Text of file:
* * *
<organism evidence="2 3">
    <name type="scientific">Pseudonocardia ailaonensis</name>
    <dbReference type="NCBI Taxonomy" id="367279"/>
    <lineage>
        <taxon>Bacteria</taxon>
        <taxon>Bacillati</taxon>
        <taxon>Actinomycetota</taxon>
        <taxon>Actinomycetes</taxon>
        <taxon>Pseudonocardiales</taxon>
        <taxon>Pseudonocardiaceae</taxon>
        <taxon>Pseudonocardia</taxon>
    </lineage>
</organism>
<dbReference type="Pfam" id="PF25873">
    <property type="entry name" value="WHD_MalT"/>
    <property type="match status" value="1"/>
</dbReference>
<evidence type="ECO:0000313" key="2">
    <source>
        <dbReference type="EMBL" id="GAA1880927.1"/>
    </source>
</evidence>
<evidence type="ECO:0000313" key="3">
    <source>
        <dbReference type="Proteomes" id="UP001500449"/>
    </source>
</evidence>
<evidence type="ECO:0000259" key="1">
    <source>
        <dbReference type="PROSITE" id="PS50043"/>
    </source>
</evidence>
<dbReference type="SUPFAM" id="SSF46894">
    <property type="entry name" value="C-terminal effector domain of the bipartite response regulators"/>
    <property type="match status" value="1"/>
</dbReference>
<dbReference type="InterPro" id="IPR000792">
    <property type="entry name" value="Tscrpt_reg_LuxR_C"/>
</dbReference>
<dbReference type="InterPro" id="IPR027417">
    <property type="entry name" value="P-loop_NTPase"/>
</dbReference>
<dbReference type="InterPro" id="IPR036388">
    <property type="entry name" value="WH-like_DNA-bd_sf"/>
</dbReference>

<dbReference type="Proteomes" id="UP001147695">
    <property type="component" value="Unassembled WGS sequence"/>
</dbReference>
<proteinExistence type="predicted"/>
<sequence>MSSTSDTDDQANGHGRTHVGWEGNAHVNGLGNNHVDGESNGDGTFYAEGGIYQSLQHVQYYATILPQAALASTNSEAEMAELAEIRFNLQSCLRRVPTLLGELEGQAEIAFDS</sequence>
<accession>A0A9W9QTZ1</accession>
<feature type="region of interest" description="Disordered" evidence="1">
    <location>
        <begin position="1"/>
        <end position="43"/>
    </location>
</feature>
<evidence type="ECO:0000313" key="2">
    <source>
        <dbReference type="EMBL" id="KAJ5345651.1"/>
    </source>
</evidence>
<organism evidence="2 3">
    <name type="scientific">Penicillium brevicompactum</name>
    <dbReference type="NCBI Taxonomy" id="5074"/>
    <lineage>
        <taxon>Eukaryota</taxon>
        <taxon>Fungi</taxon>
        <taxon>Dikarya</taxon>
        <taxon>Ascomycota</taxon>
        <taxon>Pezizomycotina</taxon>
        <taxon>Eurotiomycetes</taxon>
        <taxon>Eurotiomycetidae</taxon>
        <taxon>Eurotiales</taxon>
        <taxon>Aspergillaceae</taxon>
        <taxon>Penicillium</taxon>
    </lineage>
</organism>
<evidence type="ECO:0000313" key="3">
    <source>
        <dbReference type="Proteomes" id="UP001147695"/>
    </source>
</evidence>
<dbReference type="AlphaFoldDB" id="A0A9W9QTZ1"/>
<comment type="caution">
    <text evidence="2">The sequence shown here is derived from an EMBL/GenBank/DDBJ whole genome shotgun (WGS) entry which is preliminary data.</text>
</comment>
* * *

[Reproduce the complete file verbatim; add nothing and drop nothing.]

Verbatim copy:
<organism evidence="2 3">
    <name type="scientific">Pseudonocardia ailaonensis</name>
    <dbReference type="NCBI Taxonomy" id="367279"/>
    <lineage>
        <taxon>Bacteria</taxon>
        <taxon>Bacillati</taxon>
        <taxon>Actinomycetota</taxon>
        <taxon>Actinomycetes</taxon>
        <taxon>Pseudonocardiales</taxon>
        <taxon>Pseudonocardiaceae</taxon>
        <taxon>Pseudonocardia</taxon>
    </lineage>
</organism>
<dbReference type="Pfam" id="PF25873">
    <property type="entry name" value="WHD_MalT"/>
    <property type="match status" value="1"/>
</dbReference>
<evidence type="ECO:0000313" key="2">
    <source>
        <dbReference type="EMBL" id="GAA1880927.1"/>
    </source>
</evidence>
<evidence type="ECO:0000313" key="3">
    <source>
        <dbReference type="Proteomes" id="UP001500449"/>
    </source>
</evidence>
<evidence type="ECO:0000259" key="1">
    <source>
        <dbReference type="PROSITE" id="PS50043"/>
    </source>
</evidence>
<dbReference type="SUPFAM" id="SSF46894">
    <property type="entry name" value="C-terminal effector domain of the bipartite response regulators"/>
    <property type="match status" value="1"/>
</dbReference>
<dbReference type="InterPro" id="IPR000792">
    <property type="entry name" value="Tscrpt_reg_LuxR_C"/>
</dbReference>
<dbReference type="InterPro" id="IPR027417">
    <property type="entry name" value="P-loop_NTPase"/>
</dbReference>
<dbReference type="InterPro" id="IPR036388">
    <property type="entry name" value="WH-like_DNA-bd_sf"/>
</dbReference>

<dbReference type="Proteomes" id="UP001147695">
    <property type="component" value="Unassembled WGS sequence"/>
</dbReference>
<proteinExistence type="predicted"/>
<sequence>MSSTSDTDDQANGHGRTHVGWEGNAHVNGLGNNHVDGESNGDGTFYAEGGIYQSLQHVQYYATILPQAALASTNSEAEMAELAEIRFNLQSCLRRVPTLLGELEGQAEIAFDS</sequence>
<accession>A0A9W9QTZ1</accession>
<feature type="region of interest" description="Disordered" evidence="1">
    <location>
        <begin position="1"/>
        <end position="43"/>
    </location>
</feature>
<evidence type="ECO:0000313" key="2">
    <source>
        <dbReference type="EMBL" id="KAJ5345651.1"/>
    </source>
</evidence>
<organism evidence="2 3">
    <name type="scientific">Penicillium brevicompactum</name>
    <dbReference type="NCBI Taxonomy" id="5074"/>
    <lineage>
        <taxon>Eukaryota</taxon>
        <taxon>Fungi</taxon>
        <taxon>Dikarya</taxon>
        <taxon>Ascomycota</taxon>
        <taxon>Pezizomycotina</taxon>
        <taxon>Eurotiomycetes</taxon>
        <taxon>Eurotiomycetidae</taxon>
        <taxon>Eurotiales</taxon>
        <taxon>Aspergillaceae</taxon>
        <taxon>Penicillium</taxon>
    </lineage>
</organism>
<evidence type="ECO:0000313" key="3">
    <source>
        <dbReference type="Proteomes" id="UP001147695"/>
    </source>
</evidence>
<dbReference type="AlphaFoldDB" id="A0A9W9QTZ1"/>
<comment type="caution">
    <text evidence="2">The sequence shown here is derived from an EMBL/GenBank/DDBJ whole genome shotgun (WGS) entry which is preliminary data.</text>
</comment>